Consumers demand firms reclaim lost pensions and life insurance policies left in dormant accounts

Amidst the foreshadowed closure of Experian’s Unclaimed Assets Register (UAR), new research conducted by Gretel has identified what consumers think financial firms should be doing to reclaim over £50bn currently sitting in lost or dormant accounts.

Related topics:  life insurance,  UAR
Tabitha Lambie | Editorial assistant, Barcadia Media
24th August 2022
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"We’re at a point in time where consumers face a cost-of-living crisis and the number who are considered vulnerable, continues to rise."
- Duncan Stevens, Gretel chief executive

While the UAR doesn’t cover all financial services and comes with a fee (£25 for each search), it has been a key port of call for consumers tracking down dormant and lost accounts.

Nearly 20 million customer accounts with a combined value of over £50bn have been lost or forgotten by their rightful owners in the UK alone. These accounts include pensions, investments, and life insurance policies.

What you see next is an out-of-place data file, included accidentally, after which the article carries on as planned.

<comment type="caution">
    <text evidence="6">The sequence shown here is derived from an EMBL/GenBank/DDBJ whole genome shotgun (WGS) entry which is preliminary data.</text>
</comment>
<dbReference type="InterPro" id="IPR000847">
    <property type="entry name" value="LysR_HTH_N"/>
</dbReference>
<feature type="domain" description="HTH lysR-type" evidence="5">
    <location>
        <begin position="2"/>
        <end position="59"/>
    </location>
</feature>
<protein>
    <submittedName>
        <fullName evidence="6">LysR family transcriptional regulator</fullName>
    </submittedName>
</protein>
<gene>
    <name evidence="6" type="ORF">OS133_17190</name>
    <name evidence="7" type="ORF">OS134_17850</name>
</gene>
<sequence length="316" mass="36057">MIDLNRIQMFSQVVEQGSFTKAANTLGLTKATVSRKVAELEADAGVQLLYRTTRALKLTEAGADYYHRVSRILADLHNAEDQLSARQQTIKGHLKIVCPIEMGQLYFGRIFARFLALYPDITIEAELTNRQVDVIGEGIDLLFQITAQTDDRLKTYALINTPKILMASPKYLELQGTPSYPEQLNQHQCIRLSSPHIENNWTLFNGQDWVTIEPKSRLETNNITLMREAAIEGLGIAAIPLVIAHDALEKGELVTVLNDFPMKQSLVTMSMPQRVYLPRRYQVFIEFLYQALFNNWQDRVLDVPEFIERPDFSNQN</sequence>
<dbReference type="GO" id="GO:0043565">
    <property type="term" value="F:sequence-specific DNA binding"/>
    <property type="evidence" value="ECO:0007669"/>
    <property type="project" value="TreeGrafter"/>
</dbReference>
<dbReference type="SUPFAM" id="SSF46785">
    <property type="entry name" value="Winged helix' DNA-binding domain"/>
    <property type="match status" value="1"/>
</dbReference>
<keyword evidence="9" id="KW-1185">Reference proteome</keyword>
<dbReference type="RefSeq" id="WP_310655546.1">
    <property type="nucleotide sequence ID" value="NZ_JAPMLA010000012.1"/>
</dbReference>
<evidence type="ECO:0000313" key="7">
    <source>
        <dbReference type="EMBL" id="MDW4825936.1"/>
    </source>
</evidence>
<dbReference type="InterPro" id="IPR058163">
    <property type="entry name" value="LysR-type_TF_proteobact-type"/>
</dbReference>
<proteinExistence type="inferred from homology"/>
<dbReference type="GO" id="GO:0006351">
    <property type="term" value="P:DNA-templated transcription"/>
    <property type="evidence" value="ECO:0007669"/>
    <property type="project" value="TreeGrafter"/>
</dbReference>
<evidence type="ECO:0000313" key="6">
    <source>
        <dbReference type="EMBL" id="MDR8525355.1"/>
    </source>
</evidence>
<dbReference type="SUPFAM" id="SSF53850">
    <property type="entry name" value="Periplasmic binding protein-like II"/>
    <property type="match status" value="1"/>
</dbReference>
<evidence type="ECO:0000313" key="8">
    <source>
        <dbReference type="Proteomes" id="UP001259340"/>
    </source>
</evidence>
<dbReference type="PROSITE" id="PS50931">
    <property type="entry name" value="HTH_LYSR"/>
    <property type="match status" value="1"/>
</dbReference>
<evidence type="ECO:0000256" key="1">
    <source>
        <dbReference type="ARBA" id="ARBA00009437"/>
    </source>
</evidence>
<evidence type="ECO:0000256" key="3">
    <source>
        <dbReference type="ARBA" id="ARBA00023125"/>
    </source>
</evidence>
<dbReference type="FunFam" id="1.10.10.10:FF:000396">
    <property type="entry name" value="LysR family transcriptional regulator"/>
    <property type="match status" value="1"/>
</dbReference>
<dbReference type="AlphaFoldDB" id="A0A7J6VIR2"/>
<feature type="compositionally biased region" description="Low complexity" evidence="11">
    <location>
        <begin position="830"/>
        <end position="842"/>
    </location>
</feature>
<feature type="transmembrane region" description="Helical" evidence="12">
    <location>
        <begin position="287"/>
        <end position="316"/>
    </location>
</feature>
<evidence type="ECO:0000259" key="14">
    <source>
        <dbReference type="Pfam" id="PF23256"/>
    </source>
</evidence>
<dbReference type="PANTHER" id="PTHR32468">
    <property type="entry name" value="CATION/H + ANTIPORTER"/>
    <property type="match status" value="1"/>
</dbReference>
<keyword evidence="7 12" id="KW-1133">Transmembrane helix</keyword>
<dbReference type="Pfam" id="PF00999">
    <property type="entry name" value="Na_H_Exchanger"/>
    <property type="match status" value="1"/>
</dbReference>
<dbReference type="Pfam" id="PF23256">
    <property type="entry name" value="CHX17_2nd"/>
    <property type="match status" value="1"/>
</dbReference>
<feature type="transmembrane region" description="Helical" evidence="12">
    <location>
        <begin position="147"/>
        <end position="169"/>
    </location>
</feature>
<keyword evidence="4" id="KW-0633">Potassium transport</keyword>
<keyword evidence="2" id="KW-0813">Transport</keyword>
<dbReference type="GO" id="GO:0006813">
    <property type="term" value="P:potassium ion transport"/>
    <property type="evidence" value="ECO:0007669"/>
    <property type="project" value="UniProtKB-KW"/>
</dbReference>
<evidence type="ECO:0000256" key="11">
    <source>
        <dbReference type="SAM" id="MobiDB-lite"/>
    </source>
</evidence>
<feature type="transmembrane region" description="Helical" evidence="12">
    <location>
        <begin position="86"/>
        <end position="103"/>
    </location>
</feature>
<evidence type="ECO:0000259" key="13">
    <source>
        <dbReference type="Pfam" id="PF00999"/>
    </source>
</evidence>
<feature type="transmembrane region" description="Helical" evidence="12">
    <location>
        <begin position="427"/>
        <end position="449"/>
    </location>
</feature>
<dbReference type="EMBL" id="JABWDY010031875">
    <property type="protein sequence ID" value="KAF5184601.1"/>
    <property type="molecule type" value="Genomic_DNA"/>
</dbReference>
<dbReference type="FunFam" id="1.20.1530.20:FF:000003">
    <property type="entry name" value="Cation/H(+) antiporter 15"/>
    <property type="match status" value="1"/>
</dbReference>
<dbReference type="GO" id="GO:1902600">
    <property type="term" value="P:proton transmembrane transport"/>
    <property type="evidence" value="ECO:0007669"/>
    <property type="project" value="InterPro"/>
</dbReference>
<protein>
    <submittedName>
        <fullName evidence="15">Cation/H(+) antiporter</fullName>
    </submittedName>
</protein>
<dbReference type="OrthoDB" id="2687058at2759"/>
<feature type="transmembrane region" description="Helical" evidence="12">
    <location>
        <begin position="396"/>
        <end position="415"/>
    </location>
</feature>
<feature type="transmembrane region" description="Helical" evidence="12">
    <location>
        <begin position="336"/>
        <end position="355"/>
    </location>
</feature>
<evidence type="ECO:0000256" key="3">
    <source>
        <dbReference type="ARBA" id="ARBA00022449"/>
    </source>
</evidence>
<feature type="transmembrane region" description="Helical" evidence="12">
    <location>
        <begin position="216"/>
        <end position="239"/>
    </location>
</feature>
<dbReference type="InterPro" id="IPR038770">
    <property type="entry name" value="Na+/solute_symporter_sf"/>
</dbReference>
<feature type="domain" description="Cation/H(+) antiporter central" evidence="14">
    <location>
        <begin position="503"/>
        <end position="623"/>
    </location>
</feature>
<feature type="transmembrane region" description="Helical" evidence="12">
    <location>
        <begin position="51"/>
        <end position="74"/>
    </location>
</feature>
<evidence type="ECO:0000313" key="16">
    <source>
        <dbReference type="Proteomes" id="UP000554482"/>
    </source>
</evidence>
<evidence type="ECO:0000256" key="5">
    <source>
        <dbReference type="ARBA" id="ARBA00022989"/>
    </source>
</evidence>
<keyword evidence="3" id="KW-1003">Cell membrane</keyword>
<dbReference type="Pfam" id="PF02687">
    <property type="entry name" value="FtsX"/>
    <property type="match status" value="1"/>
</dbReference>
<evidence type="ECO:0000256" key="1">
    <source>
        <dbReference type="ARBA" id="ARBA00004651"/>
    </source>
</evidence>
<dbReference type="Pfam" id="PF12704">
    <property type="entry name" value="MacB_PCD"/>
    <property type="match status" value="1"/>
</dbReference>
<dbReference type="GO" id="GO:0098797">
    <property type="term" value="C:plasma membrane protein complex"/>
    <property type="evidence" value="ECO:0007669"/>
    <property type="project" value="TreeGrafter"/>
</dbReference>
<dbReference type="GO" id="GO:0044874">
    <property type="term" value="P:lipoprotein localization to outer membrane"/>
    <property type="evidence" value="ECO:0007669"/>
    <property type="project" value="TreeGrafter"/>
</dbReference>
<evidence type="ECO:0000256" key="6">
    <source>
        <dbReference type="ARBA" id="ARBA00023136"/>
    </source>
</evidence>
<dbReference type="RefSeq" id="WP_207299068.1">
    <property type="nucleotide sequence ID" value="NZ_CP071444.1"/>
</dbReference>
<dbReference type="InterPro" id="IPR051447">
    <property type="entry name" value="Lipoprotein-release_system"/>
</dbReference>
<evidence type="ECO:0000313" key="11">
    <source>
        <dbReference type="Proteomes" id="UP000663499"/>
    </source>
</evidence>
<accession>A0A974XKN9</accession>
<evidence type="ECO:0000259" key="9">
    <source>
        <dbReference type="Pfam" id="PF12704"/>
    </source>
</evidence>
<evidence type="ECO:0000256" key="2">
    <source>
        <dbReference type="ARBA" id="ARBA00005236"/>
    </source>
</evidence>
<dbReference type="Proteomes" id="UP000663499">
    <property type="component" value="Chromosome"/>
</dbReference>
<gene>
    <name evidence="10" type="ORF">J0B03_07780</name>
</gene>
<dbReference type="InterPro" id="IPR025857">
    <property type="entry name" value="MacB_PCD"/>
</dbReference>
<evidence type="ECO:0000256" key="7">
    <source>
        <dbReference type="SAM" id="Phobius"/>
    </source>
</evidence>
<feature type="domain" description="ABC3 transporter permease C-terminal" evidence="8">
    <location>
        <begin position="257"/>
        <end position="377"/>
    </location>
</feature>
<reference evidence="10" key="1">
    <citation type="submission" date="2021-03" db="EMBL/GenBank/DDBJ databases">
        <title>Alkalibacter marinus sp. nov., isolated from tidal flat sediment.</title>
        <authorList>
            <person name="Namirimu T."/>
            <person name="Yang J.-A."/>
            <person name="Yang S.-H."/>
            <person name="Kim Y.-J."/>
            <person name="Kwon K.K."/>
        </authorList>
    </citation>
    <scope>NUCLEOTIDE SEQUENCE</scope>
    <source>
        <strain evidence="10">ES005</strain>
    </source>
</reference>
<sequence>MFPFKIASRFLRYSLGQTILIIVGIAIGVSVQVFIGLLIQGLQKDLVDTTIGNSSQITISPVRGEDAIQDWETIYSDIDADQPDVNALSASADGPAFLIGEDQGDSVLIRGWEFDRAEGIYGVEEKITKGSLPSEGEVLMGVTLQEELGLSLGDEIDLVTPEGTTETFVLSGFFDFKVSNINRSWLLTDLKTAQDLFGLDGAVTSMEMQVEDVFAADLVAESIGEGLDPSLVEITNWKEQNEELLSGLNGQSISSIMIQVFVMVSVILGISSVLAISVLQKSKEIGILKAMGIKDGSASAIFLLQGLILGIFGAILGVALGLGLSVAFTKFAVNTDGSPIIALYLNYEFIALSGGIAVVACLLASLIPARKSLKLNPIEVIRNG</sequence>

Hence with less than a week to go until the service is decommissioned it is unclear what the providers that had partnered with the service will do to help their customers going forward.

Consequently, Gretel asked consumers what they thought were the most important things financial firms should be doing to reconnect them with these dormant assets.

This research has revealed that half of UK adults (53%) believe that financial services should be sharing records with a central organisation to better help them reconnect with dormant assets. This statistic is even higher amongst those over the age of 55 (63%).

Furthermore, 40% think financial firms should be more proactive in their efforts to remind customers to update their details to minimise the chances of them becoming disconnected. 32% believe this should be achieved through an increase in the regularity of communication with customers over dormant assets.

Additionally, 25% think financial services need to change how they communicate with customers. Examples suggested included written communications rather than phone calls or email.

Commenting on these findings, Duncan Stevens, Gretel chief executive has said:

“We’re at a point in time where consumers face a cost-of-living crisis and the number who are considered vulnerable, continues to rise. Coupled with this, one of the primary vehicles for them finding their lost assets – valued at £50bn - is set to close its doors in a matter of days with no alternative provision put in place seemingly from the providers previously using the service.

“We are working with the financial services industry to show how our exclusive technology can help solve a number of challenges ranging from lowering the cost of customer reconnection, to digitisation of vulnerable customer journeys, to rectifying legacy data quality issues and to restart financial conversations.”

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